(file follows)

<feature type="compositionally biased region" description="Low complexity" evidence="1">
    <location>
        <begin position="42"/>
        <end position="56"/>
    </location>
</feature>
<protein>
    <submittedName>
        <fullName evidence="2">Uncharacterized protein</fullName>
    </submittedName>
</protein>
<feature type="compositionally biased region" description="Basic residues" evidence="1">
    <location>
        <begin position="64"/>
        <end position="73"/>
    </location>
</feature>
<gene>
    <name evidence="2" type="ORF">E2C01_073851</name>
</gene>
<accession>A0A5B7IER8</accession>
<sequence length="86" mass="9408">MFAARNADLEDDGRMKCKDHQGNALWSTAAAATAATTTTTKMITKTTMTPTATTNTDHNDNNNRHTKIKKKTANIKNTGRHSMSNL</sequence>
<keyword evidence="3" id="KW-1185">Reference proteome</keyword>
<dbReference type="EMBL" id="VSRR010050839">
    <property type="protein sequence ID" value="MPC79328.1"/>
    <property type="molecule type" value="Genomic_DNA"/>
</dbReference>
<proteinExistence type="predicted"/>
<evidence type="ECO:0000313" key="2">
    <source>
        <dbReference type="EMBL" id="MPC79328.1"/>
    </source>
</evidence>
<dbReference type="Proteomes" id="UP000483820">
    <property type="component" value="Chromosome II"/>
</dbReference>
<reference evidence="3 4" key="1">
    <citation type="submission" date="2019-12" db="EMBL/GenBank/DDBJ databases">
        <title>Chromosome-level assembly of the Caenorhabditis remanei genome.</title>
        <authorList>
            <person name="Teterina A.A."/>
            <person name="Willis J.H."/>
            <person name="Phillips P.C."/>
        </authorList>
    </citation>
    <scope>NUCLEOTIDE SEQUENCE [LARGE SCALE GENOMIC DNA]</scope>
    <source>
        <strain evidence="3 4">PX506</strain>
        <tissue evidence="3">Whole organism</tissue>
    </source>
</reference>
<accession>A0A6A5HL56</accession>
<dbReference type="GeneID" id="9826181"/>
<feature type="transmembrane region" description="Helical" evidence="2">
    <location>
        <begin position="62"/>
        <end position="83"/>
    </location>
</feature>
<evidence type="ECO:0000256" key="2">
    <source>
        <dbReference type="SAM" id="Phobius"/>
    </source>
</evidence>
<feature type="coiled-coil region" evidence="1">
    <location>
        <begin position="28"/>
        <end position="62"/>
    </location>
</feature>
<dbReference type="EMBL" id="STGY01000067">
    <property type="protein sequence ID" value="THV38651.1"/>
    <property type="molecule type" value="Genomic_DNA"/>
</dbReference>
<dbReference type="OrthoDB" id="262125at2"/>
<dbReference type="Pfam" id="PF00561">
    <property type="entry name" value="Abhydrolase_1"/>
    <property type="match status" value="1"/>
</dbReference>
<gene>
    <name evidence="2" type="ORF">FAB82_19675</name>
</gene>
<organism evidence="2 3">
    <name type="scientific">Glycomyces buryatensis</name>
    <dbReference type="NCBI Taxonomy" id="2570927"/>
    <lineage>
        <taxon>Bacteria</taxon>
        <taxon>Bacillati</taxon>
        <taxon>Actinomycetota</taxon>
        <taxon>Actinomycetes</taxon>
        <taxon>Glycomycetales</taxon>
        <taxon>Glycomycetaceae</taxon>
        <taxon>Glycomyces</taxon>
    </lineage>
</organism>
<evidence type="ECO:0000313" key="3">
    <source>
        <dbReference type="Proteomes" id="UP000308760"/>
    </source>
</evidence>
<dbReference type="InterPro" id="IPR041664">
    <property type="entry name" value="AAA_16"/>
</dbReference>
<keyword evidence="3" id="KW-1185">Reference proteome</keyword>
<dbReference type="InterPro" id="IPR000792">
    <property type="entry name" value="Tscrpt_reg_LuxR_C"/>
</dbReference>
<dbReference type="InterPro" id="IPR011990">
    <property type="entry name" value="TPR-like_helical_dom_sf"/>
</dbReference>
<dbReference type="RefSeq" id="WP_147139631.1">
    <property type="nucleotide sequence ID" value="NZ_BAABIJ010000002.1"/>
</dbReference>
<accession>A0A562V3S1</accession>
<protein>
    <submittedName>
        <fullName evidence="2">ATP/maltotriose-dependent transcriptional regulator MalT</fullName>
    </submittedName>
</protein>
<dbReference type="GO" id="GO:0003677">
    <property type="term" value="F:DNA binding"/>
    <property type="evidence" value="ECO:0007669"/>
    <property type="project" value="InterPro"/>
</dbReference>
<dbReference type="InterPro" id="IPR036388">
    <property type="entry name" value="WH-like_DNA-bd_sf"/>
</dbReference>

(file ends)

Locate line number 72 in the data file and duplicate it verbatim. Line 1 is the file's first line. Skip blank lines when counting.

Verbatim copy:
    <property type="protein sequence ID" value="THV38651.1"/>